But that for feere is olden vp thy breth
ffor Grekes han biseged vs, i-wys?
Lord, which a thonk than shaltow han of this!
Thus wol she seyn, and al the town attones,
"The wrecche is ded, the deuel haue his bones.'
"Thow mayst allone here wepe and crye and knele —
But loue a womman that she woot it nought,
And she wol quyte it that thow shalt nat fele:
Unknow, vnkist, and lost, that is vnsought.
What! many a man hath loue ful deere ybought
Twenty wynter that his lady wiste,
That neuere et his lady mouth he kiste.
"What sholde he ther-fore fallen in dispayre,
Or be recreant for his owne tene,
Or slen hym self, al be his lady faire?
Nay, nay, but euere in oon be fresshe and grene
To serue and loue his deere hertes queene,
And thynk it is a guerdon hire to serue
A thousand fold moore than he kan deserue."
And of that word took hede Troilus,
And thoughte a-non what folie he was inne,
And how that soth hym seyde Pandarus,
That forto slen hym self myght he nat wynne,
But bothe don vnmanhod and a synne,
And of his deth his lady naught to wite;
ffor of his wo, god woot, she knew ful lite.
And with that thought he gan ful sore syke,
And seyde, "allas, what is me best to do?"
To whom Pandare answered, "if the like,
The beste is that thow telle me al thi wo;
And haue my trouthe, but thow it fynde so
I be thy boote er that it be ful longe,
"e, so thow seyst," quod Troilus tho, "allas,
But, god woot, it is naught the rather so.
fful hard were it to helpen in this cas,
ffor wel fynde I that fortune is my fo;
Ne al the men that riden konne or go
May of hire cruel whiel the harm withstonde;
ffor as hire list she pleyeth with free and bonde."
Quod Pandarus, "than blamestow fortune
ffor thow art wroth, e, now at erst I see;
Woost thow nat wel that fortune is comune
To eueri manere wight in som degree?
And et thow hast this comfort, lo, perde,
That as hire ioies moten ouergone,
So mote hire sorwes passen euerychone.
"ffor if hire whiel stynte any thyng to torne,
Than cessed she fortune anon to be.
Now sith hire whiel by no way may soiourne,
What woostow if hire mutabilite
Right as thy seluen list wol don by the,
Or that she be naught fer fro thyn helpynge?
Paraunter thow hast cause forto synge.
"And therfore wostow what I the biseche?
Lat be thy wo and tornyng to the grounde;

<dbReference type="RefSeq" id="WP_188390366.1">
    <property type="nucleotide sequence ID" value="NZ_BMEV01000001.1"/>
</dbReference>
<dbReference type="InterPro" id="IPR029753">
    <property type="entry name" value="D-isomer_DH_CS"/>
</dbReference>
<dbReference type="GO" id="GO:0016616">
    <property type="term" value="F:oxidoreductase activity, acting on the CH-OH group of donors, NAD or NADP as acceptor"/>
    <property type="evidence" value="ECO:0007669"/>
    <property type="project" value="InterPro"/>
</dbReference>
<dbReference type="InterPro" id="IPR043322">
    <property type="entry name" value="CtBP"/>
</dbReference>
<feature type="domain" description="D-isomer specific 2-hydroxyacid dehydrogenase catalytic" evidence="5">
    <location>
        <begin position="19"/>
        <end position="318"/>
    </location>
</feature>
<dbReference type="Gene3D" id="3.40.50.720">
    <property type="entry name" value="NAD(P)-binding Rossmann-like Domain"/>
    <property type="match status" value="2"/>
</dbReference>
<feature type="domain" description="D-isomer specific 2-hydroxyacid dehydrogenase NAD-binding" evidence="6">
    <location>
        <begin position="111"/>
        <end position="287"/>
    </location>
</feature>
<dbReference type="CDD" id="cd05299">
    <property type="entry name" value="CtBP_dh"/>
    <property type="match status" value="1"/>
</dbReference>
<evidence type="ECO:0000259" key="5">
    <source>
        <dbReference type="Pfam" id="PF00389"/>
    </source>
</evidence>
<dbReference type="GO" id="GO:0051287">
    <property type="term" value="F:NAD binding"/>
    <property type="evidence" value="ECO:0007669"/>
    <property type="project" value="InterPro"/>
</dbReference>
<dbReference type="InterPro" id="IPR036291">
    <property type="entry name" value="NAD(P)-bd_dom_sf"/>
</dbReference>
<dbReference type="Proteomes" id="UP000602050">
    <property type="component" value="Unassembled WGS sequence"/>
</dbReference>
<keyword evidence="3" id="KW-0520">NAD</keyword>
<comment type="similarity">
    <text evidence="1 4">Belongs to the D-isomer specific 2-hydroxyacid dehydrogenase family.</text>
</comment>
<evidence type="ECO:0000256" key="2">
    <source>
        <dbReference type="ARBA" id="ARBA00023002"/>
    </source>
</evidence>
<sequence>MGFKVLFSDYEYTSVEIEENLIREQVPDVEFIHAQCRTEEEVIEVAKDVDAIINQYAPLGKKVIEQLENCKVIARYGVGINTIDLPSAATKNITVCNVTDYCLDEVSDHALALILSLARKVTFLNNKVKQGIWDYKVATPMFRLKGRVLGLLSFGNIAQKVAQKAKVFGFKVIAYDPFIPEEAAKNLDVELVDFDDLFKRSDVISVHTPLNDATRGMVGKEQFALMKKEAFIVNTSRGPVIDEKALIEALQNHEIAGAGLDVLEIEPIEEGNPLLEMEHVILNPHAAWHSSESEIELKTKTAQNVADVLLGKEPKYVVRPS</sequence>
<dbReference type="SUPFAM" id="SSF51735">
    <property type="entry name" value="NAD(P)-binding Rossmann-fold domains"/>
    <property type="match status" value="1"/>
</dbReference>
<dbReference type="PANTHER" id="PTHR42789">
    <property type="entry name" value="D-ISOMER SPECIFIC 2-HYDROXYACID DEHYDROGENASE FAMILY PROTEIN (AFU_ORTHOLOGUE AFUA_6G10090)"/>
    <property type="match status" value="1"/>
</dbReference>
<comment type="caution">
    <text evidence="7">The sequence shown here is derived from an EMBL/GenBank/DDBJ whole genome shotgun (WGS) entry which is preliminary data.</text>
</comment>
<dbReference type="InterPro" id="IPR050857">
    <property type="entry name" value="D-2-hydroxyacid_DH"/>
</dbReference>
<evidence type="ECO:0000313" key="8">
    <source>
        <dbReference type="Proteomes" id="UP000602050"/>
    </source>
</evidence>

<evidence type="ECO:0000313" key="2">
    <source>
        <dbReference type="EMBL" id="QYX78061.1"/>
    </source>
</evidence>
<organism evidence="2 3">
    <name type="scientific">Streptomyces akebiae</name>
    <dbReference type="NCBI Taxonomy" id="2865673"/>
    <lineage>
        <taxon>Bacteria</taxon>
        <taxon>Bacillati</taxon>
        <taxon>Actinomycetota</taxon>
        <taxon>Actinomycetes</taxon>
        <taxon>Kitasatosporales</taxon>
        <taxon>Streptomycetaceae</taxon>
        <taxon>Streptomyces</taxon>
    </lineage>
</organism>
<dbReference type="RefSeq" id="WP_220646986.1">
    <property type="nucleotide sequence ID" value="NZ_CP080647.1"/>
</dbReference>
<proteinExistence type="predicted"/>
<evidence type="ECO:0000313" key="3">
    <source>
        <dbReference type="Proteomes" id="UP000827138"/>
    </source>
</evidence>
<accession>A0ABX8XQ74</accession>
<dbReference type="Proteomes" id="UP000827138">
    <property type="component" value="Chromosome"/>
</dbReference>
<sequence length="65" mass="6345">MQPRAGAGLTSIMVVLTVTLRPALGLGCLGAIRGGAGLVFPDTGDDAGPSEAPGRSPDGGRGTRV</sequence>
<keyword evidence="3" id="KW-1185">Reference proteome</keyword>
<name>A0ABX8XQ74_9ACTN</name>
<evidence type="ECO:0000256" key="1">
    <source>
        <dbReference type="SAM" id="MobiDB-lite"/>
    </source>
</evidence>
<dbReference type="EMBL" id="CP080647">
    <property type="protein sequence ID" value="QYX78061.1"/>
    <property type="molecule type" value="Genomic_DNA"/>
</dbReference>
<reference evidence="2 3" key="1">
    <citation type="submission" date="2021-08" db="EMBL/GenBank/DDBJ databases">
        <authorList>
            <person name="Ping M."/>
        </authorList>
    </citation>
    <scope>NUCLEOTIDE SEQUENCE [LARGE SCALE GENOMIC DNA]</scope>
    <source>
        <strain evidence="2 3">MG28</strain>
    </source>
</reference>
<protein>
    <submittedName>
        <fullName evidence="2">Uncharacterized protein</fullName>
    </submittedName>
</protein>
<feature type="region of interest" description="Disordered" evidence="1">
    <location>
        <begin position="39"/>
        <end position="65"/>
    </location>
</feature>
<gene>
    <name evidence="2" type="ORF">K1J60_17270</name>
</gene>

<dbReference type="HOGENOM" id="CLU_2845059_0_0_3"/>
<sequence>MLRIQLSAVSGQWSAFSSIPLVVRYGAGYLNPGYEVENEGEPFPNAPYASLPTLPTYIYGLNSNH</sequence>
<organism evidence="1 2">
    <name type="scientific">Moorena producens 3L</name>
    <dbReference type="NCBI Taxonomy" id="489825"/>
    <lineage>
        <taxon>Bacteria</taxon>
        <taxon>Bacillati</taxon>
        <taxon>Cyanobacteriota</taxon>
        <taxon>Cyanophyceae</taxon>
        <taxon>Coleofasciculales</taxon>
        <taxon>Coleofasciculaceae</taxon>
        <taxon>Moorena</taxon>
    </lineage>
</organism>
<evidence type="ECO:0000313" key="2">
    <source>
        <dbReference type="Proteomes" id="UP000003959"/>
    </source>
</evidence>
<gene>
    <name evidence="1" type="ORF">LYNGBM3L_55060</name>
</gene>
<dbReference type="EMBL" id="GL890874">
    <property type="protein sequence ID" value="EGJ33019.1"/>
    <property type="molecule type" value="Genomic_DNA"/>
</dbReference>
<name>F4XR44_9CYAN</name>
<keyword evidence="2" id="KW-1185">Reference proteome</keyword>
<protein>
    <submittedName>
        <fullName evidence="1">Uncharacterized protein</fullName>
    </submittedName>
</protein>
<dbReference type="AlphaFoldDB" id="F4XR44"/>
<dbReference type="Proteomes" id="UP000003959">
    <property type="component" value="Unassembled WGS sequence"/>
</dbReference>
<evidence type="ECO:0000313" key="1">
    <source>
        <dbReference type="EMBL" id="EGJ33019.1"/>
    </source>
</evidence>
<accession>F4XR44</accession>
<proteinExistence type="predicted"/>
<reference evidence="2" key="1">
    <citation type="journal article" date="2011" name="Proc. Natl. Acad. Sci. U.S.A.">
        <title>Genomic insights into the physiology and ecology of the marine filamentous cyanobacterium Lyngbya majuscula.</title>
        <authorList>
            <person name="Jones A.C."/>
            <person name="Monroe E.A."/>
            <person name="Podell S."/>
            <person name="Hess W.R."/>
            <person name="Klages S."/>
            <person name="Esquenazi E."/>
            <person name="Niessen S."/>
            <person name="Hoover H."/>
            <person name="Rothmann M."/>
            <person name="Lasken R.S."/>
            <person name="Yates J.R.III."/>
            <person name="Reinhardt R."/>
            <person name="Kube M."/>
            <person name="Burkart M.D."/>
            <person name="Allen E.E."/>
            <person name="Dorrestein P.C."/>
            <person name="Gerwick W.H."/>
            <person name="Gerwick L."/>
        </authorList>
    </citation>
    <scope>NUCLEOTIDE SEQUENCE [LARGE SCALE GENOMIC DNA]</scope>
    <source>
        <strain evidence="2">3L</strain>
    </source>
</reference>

ffor who-so list haue helyng of his leche,
To hym byhoueth first vnwre his wownde.
To Cerberus in helle ay be I bownde,
Were it for my suster, al thy sorwe,
By my wil she sholde al be thyn to-morwe.
"Look vp, I seye, and telle me what she is
Anon, that I may gon aboute thy nede.
Knowe ich hire aught? for my loue, telle me this;
Thanne wolde I hopen rather for to spede."
Tho gan the veyne of Troilus to blede,
ffor he was hit and wax al reed for shame.
And with that word he gan hym for to shake,
And seyde, "thef, thow shalt hyre name telle."
But tho gan sely Troilus for to quake,
As though men sholde han led hym in to helle,
And seyde, "allas, of al my wo the welle,
Thanne is my swete fo called Criseyde."
And wel neigh with the word for feere he deide.
And whann that Pandare herde hire name neuene,
Lord, he was glad, and seyde, "frende so deere,
Now fare aright, for Ioues name in heuene,
Loue hath byset the wel; be of good cheere,
ffor of good name and wisdom and manere
She hath ynough, and ek of gentilesse —
If she be fayre, thow woost thy self, I gesse.
"Ny neuere saugh a more bountevous
Of hire estat, na gladder, ne of speche
A frendlyer, na more gracious
ffor to do wel, ne lasse hadde nede to seche
What for to don; and al this bet to eche,
In honour, to as fer as she may strecche,
A kynges herte semeth by hyrs a wrecche.
["And forthi loke of good comfort thow be;
ffor certeinly the ferste poynt is this
Of noble corage and wel ordeyne,
A man to haue pees with hym self, y-wis;
So oghtist thow, for nought but good it is
To loue wel, and in a worthy place;
"And also thynk, and ther-with glade the,
That sith thy lady vertuous is al,